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How Wilco Attorney Dee Hobbs can solve the Taylor district 1 City Council seat issue.

 

By Tom Mowdy

 

Sept 13, 2016, Taylor, TX. -  What is the Taylor District 1 City Council seat issue? 

Ms. Christine Lopez was elected to the Taylor City Council in May 2016.  A complaint was filed with the Taylor City Attorney, Ted Hejl, that claims she violated the Taylor City Charter and, according to the complaint, Ms. Lopez must immediately forfeit and vacate the Council seat because she has a “substantial business entity conflict of interest.”

 

Taylor Councilwoman Christine Lopez

Section 4.2 of the Taylor City Charter establishes the qualifications, or prerequisites, for Taylor City Councilmembers.  One of those qualifications is a limit on the level of business conflict of interest that is allowed for a City Councilmember. 

To determine the level of conflict allowed, the City Charter is required by Texas law to defer to State law, Texas Government Code (TGC) Chapter 171, which governs conflict of interest.

TGC Chapter 171, defines a “substantial business entity conflict of interest” as owning 10% or more of a business or receiving income of more than $15,000, per year from doing business with the City.

In 2009, Ted Hejl ruled that Mayor Rod Hortenstine had to resign from the Taylor City Council because Hortenstine had a “substantial business entity conflict of interest.”  The Taylor Press wrote an article on Mayor Hortenstine and the business he joined which prompted his forced resignation.

Ms. Lopez admits that according to Texas law, she has a “substantial business entity conflict of interest.”  But, claims with an affidavit she can bypass the Elective Officer qualifications, or prerequisite, laws.

Under Section 10 of the Taylor City Charter, there is a provision that allows Councilmembers, and other City officials, to recuse themselves from any decisions involving conflicts of interest that do not rise to the “substantial business entity” level.     

The Chapter 10 provision is used by Councilmembers who have non-substantial, or “common” conflicts of interest such as a close friend who does own a business.   It is also used by other City officers, so it was not created specifically for use by a Councilmember.

Without question, if Ms. Lopez owned only 9% of the business and received less than $15,000 per year she could recuse herself from City business decisions involving her business using Section 10.  But, she owns half the business and exceeds the income allowed by Texas Conflict of Interest law.

The issue is that Ms. Lopez wants to use the Charter Section 10 recusal process to “recuse” herself from the Elective Officer Qualifications required by Section 4.2 of the Taylor City Charter.   

The Taylor City Attorney, Ted Hejl, and the County Attorney, Dee Hobbs, have both refused to document a legal position on the issue.  The Taylor City Council is divided.  Three lawyers, the Taylor City Attorney and two Councilmembers, seemed confused about the issue at the last Council meeting.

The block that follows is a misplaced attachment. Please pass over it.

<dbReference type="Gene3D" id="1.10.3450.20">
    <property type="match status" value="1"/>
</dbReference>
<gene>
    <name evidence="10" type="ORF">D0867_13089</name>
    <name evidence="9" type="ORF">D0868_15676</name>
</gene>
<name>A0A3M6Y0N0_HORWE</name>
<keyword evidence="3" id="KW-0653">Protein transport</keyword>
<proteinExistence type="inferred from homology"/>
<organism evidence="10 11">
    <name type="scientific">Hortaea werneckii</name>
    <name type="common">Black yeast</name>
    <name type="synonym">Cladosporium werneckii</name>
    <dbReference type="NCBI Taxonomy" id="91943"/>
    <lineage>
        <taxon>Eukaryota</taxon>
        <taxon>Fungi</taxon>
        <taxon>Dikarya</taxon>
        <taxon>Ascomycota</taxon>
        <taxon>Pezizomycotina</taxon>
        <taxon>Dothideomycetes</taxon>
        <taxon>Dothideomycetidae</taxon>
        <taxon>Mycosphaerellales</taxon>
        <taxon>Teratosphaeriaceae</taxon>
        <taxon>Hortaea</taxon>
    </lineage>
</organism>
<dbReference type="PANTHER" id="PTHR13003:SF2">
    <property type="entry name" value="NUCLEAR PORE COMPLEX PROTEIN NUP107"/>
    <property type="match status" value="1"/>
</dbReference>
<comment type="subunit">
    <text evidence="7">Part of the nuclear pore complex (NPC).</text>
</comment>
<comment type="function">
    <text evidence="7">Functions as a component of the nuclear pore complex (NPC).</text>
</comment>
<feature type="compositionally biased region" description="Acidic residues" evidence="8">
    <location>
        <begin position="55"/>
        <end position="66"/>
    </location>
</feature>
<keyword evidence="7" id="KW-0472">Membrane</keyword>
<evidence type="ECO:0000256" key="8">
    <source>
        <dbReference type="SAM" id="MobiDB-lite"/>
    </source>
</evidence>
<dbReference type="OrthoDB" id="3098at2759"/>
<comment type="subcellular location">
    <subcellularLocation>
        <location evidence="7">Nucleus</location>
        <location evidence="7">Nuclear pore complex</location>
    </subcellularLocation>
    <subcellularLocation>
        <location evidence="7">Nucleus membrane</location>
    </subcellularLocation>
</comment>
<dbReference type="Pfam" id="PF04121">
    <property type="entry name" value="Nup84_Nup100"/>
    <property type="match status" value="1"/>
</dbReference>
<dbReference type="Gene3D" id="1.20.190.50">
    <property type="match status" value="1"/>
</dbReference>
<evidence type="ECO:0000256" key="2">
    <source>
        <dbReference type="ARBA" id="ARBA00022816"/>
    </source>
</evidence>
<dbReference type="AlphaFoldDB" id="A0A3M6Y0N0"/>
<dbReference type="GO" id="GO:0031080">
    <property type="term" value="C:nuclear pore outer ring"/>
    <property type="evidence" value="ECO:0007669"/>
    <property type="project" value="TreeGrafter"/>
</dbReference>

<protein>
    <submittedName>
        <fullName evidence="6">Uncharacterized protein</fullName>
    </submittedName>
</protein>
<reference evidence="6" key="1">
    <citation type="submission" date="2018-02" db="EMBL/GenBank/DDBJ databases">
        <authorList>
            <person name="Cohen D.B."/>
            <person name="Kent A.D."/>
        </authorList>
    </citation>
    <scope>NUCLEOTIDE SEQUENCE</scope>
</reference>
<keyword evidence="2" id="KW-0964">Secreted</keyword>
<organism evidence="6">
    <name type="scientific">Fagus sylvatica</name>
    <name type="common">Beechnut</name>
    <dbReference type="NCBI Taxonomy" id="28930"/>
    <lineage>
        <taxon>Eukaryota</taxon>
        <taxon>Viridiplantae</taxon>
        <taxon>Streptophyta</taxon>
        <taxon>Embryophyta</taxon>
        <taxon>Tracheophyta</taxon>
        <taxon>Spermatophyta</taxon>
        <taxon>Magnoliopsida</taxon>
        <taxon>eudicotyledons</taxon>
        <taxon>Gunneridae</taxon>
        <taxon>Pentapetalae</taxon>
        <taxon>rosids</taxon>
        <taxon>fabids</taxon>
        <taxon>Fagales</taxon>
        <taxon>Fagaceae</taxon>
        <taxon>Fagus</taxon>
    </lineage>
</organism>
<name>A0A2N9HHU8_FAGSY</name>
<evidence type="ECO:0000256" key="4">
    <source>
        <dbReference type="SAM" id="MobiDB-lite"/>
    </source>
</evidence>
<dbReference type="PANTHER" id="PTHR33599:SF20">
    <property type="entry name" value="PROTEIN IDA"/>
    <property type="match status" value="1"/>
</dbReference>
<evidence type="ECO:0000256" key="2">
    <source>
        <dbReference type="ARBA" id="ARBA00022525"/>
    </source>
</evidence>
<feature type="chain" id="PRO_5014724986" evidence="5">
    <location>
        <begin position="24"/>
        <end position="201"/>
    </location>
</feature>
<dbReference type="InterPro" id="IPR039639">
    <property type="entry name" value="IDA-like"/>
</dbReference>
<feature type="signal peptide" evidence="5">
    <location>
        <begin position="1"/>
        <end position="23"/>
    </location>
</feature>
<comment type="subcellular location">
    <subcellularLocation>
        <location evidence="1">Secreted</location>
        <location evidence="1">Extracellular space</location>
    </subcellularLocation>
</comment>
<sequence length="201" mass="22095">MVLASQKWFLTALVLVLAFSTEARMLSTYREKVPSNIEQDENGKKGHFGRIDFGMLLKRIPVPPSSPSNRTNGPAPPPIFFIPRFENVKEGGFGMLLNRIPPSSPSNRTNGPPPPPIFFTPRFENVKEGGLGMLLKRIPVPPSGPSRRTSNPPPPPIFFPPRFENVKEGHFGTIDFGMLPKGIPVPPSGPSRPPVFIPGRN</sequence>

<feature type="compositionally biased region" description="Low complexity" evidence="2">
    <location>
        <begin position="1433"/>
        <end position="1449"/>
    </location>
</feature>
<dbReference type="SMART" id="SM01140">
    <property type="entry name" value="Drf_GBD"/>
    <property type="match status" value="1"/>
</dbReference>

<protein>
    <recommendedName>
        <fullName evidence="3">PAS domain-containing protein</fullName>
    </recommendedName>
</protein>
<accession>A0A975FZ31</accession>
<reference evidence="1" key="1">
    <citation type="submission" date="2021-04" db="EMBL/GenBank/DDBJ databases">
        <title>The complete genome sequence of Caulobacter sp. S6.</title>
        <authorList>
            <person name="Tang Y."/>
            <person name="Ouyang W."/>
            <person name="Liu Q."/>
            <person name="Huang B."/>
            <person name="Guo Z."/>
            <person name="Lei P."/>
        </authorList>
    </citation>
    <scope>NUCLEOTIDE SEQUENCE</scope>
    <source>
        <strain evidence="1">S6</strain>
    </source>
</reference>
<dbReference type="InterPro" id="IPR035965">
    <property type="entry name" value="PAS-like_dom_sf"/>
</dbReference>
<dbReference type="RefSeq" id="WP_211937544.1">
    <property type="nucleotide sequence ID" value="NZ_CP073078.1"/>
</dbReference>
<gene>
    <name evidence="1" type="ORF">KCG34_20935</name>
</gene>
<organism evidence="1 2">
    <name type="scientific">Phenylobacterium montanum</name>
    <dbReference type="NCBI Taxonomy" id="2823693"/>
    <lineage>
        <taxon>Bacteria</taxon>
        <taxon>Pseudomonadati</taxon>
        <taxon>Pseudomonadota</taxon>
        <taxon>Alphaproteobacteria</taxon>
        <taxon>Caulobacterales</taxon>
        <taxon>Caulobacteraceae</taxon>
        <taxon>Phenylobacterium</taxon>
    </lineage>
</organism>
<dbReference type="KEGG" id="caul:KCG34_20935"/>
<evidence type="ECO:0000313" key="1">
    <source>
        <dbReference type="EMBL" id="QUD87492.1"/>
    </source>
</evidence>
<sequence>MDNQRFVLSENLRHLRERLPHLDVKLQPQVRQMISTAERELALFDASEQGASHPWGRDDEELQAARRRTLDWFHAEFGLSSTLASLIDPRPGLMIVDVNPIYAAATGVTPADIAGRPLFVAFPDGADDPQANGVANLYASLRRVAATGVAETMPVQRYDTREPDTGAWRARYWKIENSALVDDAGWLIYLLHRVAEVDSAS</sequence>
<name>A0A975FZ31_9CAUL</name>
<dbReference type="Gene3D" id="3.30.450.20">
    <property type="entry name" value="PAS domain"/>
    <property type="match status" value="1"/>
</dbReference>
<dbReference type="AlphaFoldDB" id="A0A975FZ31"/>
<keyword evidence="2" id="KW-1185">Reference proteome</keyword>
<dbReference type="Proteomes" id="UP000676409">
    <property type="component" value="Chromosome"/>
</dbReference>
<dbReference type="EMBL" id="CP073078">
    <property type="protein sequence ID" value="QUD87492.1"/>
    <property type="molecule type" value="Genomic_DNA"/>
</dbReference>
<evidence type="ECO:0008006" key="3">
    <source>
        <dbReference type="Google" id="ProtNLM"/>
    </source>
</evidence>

But, Ms. Christine Lopez can help solve the Taylor District 1 City Council seat issue and win the hearts of all those who have questions about the issue, no matter what the outcome.

Ms. Lopez can write and publish a public letter to the Williamson County Attorney, Dee Hobbs, and request he seek an immediate and detailed opinion response from the Texas Attorney General.   She should ask for a clear and detailed response that will leave no doubt about the questions concerning the issues.

 

Williamson County Attorney Dee Hobbs

Ms. Lopez should specifically state that she wants to know if the requirements of the Taylor City Charter, Section 4.2 Elective Officer Qualifications, are “prerequisites” for councilmembers that can or cannot be waived or dismissed by a conflict of interest affidavit and using the Section 10 recusal procedure.

The Texas Attorney General (TAG) will only accept requests from specific elected public officials.  The lowest level elected official that can request a TAG opinion is the County Attorney, Dee Hobbs.

If Ms. Lopez does write such a letter and make that request, she will show that she is dedicated to our Constitutions, Texas laws, the Taylor City Charter, and Taylor Ethics Ordinance 99.17.  

The act of writing the request will set a public example and show courage and a willingness to follow our laws.  Many voters will honor such an effort.  We will be able to see if our government will behave responsibly and accountable to the citizens.

If the Attorney General fully addresses the issues and determines Ms. Lopez has not violated the “substantial business entity” conflict of interest prerequisite for a Taylor City Councilmember, then she will be completely vindicated. 

If the Attorney General fully addresses the issues and determines Ms. Lopez is in violation of the Taylor City Charter, she must forfeit and vacate the seat.  However, she will do so with complete honor and grace.  She will have set a sterling example of civic responsibility that every citizen must admire.

If Ms. Lopez does write such a letter and make such a request, then Wilco County Attorney, Dee Hobbs must prove the value and quality of his sworn dedication to uphold our Constitution, State laws, City Charter, Taylor Ethics Ordinance 99.17, and the citizens of Taylor, Texas.

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"Corruption in our courts and government will not be stopped by those at the top, they benefit too much.  It can only be stopped from the bottom, by each voter becoming informed and holding city and county elected officials responsible.

Tom Mowdy  -  Like my Facebook and get automatic updates -  SEE LINK BELOW

 

 

 


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